High Society — Not all festival films are created equal. Here’s one that, alas, is a waste of my time standing in line and sitting through. The topic is interesting enough, albeit has been dealt with countless times: a love (or lust?) affair shattered by class and social differences. Well intentioned, but just another cliché riddled with flaws.

Still Alice — Julianne Moore is very effective in portraying a Columbia U. linguistic prof afflicted with early onset Alzeimer’s, adapted from the popular book by Lisa Genova. This might just be Moore’s chance for another Oscar nom. Can a film be too loyal to the book? Yes, I think it is here. While the movie is well executed, I think the director could have taken a little more liberty in using the medium for more cinematic moments.

Maps to the Stars — Nom for the Palme d’Or, and Julianne Moore winning Best Actress at Cannes this year, Canadian director David Cronenberg’s newest feature is a bold, dark, and wild satire of the celeb life of Hollywood’s rich and famous. Problem is, maybe it’s the public who’d like to see Hollywood glamourized. They want to follow the maps to the stars. So, would they want to see a film that shatter their fantasy? And, would Hollywood insiders like to be depicted as thus?

Goodbye to Language 3D — See my opening paragraphs

Seymour: An Introduction — Ethan Hawke’s documentary on the once prominent concert pianist turned inspiring piano prof at NYU. Quiet, gentle and full of wisdom, Seymour Bernstein imparts not only musical knowledge and skills to his students, but changing their perspectives on life as well. The film also explores the interface between talent and craft. A classical music lover’s film. Pure joy.

Miss Julie — Jessica Chastain is Miss Julie in this newest film adaptation of August Strindberg’s play. Screenplay written and directed by the legendary Bergman actress Liv Ullmann. Beautiful set design and cinematography. The opening leads me to reminiscence of Fanny and Alexander. Chastain offers an exquisite portrayal of the messed up and very lonely Miss Julie; Colin Farrell is surprisingly good, while Samantha Morton has a strong supportive role.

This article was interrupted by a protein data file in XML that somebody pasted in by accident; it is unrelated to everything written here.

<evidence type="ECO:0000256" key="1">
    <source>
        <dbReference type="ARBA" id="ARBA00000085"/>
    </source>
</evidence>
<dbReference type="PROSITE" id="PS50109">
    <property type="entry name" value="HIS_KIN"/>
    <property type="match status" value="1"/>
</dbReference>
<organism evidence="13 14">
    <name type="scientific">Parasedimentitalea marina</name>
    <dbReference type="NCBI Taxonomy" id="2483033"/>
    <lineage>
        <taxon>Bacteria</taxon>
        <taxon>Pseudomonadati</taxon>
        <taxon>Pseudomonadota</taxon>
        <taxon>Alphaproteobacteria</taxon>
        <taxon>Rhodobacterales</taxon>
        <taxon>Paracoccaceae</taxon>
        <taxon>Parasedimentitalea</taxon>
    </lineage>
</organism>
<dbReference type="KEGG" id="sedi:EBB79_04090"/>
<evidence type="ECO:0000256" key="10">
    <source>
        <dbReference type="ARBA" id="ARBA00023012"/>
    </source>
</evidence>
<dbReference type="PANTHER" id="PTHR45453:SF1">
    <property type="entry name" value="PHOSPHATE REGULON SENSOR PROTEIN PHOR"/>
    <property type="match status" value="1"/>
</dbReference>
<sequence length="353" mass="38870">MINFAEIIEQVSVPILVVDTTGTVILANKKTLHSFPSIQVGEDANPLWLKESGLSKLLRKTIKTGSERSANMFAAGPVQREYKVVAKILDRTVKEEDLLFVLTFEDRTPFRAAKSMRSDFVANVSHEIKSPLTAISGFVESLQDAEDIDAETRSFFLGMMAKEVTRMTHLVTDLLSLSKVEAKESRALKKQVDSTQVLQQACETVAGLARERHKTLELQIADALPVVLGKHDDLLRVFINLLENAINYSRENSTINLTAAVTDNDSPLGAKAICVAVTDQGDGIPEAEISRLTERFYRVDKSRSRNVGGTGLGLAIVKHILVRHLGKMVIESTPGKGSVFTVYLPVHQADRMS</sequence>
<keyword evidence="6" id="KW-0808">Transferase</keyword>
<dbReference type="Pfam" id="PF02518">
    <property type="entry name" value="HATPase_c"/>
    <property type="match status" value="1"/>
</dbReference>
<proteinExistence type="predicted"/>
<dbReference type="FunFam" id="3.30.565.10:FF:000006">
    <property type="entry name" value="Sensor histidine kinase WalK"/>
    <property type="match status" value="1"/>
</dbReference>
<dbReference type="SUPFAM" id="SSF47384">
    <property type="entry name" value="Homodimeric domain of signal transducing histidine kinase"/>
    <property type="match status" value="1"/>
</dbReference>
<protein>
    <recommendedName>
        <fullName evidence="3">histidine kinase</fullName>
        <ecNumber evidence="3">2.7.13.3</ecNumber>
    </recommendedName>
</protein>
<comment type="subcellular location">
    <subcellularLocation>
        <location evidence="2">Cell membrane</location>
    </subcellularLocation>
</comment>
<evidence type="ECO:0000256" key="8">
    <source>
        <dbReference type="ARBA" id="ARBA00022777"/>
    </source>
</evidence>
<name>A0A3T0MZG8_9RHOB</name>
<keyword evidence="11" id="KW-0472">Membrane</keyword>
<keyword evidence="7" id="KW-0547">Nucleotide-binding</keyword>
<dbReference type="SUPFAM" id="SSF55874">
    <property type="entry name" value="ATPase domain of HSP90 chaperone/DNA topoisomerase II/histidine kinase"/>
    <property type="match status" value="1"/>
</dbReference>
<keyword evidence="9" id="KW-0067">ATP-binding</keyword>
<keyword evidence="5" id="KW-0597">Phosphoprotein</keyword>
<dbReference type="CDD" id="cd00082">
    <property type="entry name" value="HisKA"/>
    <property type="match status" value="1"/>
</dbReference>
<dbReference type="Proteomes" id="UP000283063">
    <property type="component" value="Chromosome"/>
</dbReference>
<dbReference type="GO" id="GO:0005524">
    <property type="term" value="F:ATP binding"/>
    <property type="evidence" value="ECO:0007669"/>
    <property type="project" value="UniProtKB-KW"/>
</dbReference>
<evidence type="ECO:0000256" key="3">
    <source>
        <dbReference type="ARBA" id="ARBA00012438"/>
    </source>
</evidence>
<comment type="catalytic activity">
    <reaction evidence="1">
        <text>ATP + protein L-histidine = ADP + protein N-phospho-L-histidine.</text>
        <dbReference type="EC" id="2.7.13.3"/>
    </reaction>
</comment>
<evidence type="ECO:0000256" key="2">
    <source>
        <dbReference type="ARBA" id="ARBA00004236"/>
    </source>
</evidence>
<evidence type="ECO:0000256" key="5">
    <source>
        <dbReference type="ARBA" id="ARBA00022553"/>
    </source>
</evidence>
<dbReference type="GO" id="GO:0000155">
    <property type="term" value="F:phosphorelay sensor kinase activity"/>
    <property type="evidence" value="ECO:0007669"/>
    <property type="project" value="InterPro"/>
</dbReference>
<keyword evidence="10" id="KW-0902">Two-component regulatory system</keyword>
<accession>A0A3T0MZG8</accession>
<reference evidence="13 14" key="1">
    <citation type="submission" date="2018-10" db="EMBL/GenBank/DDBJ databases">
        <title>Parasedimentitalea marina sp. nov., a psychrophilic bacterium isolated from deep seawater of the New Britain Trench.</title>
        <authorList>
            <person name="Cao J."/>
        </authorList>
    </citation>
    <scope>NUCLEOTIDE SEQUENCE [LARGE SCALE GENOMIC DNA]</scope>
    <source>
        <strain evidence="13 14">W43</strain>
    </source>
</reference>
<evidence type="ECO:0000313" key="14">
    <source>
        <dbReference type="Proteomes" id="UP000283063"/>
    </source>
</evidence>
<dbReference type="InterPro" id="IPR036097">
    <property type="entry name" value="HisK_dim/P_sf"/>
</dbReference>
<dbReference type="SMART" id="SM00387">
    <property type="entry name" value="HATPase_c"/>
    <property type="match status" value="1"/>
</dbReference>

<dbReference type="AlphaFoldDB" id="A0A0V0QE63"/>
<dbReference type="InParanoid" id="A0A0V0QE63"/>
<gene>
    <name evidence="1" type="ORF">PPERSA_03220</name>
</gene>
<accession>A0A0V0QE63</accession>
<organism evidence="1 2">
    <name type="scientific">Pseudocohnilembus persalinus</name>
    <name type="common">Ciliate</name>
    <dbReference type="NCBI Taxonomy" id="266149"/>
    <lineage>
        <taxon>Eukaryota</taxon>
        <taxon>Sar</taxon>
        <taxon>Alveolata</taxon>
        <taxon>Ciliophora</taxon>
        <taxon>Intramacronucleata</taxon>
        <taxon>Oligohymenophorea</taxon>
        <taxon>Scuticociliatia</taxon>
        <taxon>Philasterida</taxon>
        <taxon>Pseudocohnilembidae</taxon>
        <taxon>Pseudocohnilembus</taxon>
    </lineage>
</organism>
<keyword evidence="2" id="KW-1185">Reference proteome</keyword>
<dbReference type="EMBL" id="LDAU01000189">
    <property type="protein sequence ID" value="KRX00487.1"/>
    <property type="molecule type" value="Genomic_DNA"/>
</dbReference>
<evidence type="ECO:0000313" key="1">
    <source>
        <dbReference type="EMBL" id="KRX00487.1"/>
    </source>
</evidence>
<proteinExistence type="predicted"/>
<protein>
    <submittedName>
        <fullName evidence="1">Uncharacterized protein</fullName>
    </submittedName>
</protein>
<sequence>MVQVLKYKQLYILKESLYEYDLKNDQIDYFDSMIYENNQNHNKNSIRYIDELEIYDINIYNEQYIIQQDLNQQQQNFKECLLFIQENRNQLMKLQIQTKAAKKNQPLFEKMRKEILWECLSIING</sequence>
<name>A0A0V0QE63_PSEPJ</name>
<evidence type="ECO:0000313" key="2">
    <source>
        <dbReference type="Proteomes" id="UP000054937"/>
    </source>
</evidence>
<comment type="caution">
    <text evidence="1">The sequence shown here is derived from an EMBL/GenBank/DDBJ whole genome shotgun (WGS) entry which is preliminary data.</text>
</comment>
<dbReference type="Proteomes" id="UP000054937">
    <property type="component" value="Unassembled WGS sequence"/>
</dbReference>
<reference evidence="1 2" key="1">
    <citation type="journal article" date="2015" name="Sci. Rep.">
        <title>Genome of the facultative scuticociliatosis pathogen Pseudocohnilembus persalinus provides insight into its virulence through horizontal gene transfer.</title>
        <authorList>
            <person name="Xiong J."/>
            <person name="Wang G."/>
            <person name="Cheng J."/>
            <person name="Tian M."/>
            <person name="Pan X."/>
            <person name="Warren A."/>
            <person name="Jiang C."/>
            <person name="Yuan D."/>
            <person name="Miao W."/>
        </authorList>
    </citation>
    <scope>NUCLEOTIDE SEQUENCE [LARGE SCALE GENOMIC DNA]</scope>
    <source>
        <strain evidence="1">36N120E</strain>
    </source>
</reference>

Kahlil Gibran’s The Prophet — An international collaboration of animators crafted this beautifully rendered story embedding sayings from Kahlil Gibran’s classic The Prophet. Liam Neeson is the voice of the Poet. Beast of the Southern Wild‘s child star Quvenzhané Wallis is Almitra. The end credits lead me to a surprise finding: With thanks to the government of Alberta and B.C. Now I’m intrigued.

My Old Lady — Playwright Israel Horovitz wrote the screenplay from his stage play, came on stage to introduce the film. Mentioned Maggie Smith was willing to be part of it because she didn’t die at the end; Kevin Kline took up the role because “this could be my last chance to get the girl.” The girl? The ever beautiful Kristin Scott Thomas. A charming film.

Time Out of Mind — If there’s any major disappointment at TIFF for me it’s this one. If as some say, The Secret Life of Walter Mitty is Ben Stiller’s vanity project, then Time Out Of Mind is Richard Gere’s. First off, spending some time on the street digging inside garbage bins, sleeping on park benches, or not shaving for a few days don’t make one a homeless man. A homeless man lives a homeless life, and that’s the essence of the being. A Hollywood celeb’s portrayal by Gere is putting on make-up to look like one, pretentious, exposing the inauthenticity. Even his gait gives him away. The camera work and sounds are showy and contrived; trying to be naturalistic, they present a flashy and artificial rendition. To capture a day in the life of the homeless, go do a documentary. Yes, I’m afraid I totally disagree with the critics on this one.